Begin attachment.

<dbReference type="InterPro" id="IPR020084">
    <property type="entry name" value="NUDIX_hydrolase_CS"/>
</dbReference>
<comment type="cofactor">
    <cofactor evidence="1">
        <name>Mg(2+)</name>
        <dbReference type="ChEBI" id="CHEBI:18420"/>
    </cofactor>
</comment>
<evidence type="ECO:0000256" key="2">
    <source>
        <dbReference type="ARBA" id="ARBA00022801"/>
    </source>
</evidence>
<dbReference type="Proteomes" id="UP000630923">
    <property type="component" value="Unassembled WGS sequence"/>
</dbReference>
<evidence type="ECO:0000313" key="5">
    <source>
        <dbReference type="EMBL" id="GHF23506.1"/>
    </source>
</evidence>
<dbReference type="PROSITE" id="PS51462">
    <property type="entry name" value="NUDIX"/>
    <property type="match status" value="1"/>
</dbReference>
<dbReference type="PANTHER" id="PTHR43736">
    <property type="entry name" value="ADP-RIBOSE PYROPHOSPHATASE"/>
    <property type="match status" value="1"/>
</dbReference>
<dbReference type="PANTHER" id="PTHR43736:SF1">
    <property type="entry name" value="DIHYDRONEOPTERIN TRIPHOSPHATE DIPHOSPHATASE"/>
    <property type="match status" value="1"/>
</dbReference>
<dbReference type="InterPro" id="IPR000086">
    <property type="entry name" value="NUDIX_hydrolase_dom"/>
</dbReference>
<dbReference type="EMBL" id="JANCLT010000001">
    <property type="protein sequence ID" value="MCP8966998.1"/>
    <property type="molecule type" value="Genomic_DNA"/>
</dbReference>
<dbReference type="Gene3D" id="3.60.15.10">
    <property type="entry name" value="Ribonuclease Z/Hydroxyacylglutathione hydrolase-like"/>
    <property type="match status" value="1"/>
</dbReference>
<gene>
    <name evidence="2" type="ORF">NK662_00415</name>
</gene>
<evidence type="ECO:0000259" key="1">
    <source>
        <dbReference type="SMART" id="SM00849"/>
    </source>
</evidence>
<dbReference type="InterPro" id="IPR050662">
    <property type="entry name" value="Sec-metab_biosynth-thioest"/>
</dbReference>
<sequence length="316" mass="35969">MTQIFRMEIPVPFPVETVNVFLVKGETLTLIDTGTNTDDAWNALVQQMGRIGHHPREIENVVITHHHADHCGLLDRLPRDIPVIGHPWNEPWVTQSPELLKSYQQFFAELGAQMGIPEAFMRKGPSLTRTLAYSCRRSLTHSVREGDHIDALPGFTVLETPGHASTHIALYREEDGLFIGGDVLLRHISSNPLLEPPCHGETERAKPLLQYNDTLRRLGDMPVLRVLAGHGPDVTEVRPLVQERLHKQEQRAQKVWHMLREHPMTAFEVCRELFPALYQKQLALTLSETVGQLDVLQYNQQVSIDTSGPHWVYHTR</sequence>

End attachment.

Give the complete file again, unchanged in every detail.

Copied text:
<dbReference type="InterPro" id="IPR020084">
    <property type="entry name" value="NUDIX_hydrolase_CS"/>
</dbReference>
<comment type="cofactor">
    <cofactor evidence="1">
        <name>Mg(2+)</name>
        <dbReference type="ChEBI" id="CHEBI:18420"/>
    </cofactor>
</comment>
<evidence type="ECO:0000256" key="2">
    <source>
        <dbReference type="ARBA" id="ARBA00022801"/>
    </source>
</evidence>
<dbReference type="Proteomes" id="UP000630923">
    <property type="component" value="Unassembled WGS sequence"/>
</dbReference>
<evidence type="ECO:0000313" key="5">
    <source>
        <dbReference type="EMBL" id="GHF23506.1"/>
    </source>
</evidence>
<dbReference type="PROSITE" id="PS51462">
    <property type="entry name" value="NUDIX"/>
    <property type="match status" value="1"/>
</dbReference>
<dbReference type="PANTHER" id="PTHR43736">
    <property type="entry name" value="ADP-RIBOSE PYROPHOSPHATASE"/>
    <property type="match status" value="1"/>
</dbReference>
<dbReference type="PANTHER" id="PTHR43736:SF1">
    <property type="entry name" value="DIHYDRONEOPTERIN TRIPHOSPHATE DIPHOSPHATASE"/>
    <property type="match status" value="1"/>
</dbReference>
<dbReference type="InterPro" id="IPR000086">
    <property type="entry name" value="NUDIX_hydrolase_dom"/>
</dbReference>
<dbReference type="EMBL" id="JANCLT010000001">
    <property type="protein sequence ID" value="MCP8966998.1"/>
    <property type="molecule type" value="Genomic_DNA"/>
</dbReference>
<dbReference type="Gene3D" id="3.60.15.10">
    <property type="entry name" value="Ribonuclease Z/Hydroxyacylglutathione hydrolase-like"/>
    <property type="match status" value="1"/>
</dbReference>
<gene>
    <name evidence="2" type="ORF">NK662_00415</name>
</gene>
<evidence type="ECO:0000259" key="1">
    <source>
        <dbReference type="SMART" id="SM00849"/>
    </source>
</evidence>
<dbReference type="InterPro" id="IPR050662">
    <property type="entry name" value="Sec-metab_biosynth-thioest"/>
</dbReference>
<sequence length="316" mass="35969">MTQIFRMEIPVPFPVETVNVFLVKGETLTLIDTGTNTDDAWNALVQQMGRIGHHPREIENVVITHHHADHCGLLDRLPRDIPVIGHPWNEPWVTQSPELLKSYQQFFAELGAQMGIPEAFMRKGPSLTRTLAYSCRRSLTHSVREGDHIDALPGFTVLETPGHASTHIALYREEDGLFIGGDVLLRHISSNPLLEPPCHGETERAKPLLQYNDTLRRLGDMPVLRVLAGHGPDVTEVRPLVQERLHKQEQRAQKVWHMLREHPMTAFEVCRELFPALYQKQLALTLSETVGQLDVLQYNQQVSIDTSGPHWVYHTR</sequence>